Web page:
New in Toronto real estate: Dundas Square Gardens condos
Dundas Square Gardens will soar above the corner of Dundas and Jarvis Street by 2017. The 47-storey main tower will eclipse the rest of the neighbourhood with a glass and white stone façade that will top up on a lantern-type crown. A secondary 18-storey "garden" tower will offer a more modest and private boutique-style option with separate elevators. Yay for scale.
The project's most noteworthy feature is its 16,000 sq.ft. outdoor space scattered across five rooftop patios on the garden tower. Unit-wise, Dundas Square Gardens offers a selection of 66 floor plans with terraces of up to 575 sq.ft -- that is, if you go for the two or three bedroom offerings. The rest are destined for standard balconies. The horror.
- Address: 200 Dundas St. East
- Storeys: 47-storey main tower + 18-storey garden tower.
- Number of Units: 968 units
- Types of Units: Studio, 1, 1+den, 2, 2+den, 3 bedrooms.
- Units Sizes: From 305 to 773 sq. ft.
- Walkscore: 95 out of 100
- Price: Starting at $199,998
- Parking: $45,000
- Lockers: $5,000 (free for the first 300 buyers).
- Maintenance Fee: $0.54/Sq.ft. (hydro metered separately).
- Architect: Page+Steele | IBI Group Architects
- Interior Designer: Munge Leung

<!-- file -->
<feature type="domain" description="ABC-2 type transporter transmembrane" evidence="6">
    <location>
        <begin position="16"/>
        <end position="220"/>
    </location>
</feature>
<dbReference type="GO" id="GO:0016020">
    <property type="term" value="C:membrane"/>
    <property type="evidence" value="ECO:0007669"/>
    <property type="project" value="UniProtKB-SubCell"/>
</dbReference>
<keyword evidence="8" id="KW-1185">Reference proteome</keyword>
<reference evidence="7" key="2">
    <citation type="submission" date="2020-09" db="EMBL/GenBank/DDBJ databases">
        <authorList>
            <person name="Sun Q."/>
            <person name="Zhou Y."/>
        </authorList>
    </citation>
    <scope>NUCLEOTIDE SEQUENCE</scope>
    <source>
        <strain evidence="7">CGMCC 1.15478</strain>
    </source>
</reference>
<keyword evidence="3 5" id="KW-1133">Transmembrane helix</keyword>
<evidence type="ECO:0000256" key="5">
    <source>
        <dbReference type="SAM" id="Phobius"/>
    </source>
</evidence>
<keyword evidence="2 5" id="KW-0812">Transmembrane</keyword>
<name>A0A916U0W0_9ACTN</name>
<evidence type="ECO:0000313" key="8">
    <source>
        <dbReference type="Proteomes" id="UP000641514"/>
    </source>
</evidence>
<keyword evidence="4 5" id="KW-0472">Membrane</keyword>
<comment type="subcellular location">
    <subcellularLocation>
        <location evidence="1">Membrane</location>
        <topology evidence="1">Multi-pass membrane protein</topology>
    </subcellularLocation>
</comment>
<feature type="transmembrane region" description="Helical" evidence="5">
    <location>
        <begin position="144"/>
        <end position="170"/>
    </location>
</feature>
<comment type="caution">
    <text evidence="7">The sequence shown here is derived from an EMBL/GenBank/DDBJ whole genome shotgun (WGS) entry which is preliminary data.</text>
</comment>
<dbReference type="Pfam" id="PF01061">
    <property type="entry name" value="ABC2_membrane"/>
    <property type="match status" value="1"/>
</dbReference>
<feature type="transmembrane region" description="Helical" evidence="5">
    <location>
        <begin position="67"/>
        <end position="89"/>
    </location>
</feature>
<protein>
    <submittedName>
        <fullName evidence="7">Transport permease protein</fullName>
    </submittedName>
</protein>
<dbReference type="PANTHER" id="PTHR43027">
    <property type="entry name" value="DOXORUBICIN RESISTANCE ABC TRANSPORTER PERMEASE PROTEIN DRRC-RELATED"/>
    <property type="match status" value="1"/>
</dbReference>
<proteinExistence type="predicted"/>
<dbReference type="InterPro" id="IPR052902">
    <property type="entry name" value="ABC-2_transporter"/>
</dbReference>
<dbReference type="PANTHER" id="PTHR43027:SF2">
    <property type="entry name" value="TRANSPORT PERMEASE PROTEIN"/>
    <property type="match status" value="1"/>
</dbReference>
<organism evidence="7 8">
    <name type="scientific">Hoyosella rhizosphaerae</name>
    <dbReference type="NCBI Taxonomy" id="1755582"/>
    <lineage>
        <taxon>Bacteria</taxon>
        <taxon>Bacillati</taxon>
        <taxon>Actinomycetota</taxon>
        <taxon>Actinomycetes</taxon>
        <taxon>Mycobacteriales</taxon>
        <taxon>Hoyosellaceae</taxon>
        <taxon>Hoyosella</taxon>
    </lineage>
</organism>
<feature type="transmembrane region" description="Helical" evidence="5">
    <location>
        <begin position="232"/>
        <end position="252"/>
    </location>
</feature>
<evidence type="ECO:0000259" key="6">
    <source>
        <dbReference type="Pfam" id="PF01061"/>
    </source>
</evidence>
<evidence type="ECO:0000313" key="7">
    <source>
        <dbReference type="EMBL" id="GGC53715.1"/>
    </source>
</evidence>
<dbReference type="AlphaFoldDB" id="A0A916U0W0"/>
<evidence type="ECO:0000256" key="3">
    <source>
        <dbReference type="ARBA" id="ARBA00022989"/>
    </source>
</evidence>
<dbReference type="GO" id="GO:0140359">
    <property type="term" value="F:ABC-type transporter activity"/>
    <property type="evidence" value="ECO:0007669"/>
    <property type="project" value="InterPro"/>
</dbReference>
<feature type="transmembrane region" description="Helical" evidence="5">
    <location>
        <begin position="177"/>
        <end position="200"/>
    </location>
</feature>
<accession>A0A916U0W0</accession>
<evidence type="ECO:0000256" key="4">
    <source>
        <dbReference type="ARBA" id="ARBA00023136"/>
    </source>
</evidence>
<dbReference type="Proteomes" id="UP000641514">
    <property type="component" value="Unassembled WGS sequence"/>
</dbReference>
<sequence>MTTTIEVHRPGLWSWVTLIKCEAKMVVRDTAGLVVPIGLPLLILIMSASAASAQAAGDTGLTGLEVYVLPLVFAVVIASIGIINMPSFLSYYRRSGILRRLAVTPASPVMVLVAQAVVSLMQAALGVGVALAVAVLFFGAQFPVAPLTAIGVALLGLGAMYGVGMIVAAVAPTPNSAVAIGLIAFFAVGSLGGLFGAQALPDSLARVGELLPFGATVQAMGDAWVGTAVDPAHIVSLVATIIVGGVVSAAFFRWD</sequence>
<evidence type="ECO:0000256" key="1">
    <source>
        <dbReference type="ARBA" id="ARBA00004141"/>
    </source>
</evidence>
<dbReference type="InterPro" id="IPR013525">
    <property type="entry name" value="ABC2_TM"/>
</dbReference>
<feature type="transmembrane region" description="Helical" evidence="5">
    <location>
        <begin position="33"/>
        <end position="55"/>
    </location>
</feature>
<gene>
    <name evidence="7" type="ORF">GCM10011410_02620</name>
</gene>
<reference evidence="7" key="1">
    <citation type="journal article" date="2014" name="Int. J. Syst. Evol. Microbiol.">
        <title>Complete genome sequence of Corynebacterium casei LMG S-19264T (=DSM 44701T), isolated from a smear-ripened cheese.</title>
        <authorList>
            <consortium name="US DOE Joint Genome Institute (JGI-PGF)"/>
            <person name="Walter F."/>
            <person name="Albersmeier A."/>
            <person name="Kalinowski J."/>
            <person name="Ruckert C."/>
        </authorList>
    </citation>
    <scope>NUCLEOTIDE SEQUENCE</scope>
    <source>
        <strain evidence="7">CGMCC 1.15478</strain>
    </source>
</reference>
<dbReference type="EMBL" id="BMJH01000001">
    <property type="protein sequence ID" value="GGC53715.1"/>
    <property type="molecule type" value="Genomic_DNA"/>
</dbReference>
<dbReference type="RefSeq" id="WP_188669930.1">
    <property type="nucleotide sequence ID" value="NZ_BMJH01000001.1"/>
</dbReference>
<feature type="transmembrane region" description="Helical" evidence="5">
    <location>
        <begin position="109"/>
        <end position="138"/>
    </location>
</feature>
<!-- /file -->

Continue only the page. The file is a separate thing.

- Developer: Easton's Group
- 24/7 concierge service
- Underground parking and storage lockers
- 8.5 ft. high ceiling units
- Laminate wood flooring throughout
- Integrated stainless steel appliances and stackable washer/dryer
- European-style bathroom sinks, laminate wood cabinetry and porcelain floor tiles
Even though Dundas Square Gardens offers lots of unit-variety in this very demanding market, when it comes to size, you'll have to lower your expectations. Studios start at 305 sq.ft. expanding to two to three bedrooms that stuff into 773 sq.ft. (or less). You better have an IKEA designer's penchant for organization and fancy shelving units. With more than three quarters of the development dedicated to studios and one bedroom units, this will be a "young" building. And, hey, kids are annoying in elevators, always pushing the buttons for each floor.
What sets this development apart is the outdoor integration with its five rooftops gardens. Mind you, calling them "gardens" is a bit of an overstatement, since there's in fact little pure green space. It's tough to argue with the location, though. Hence the mediocrity elsewhere? Hmmm.
Writing by Cathy Esaa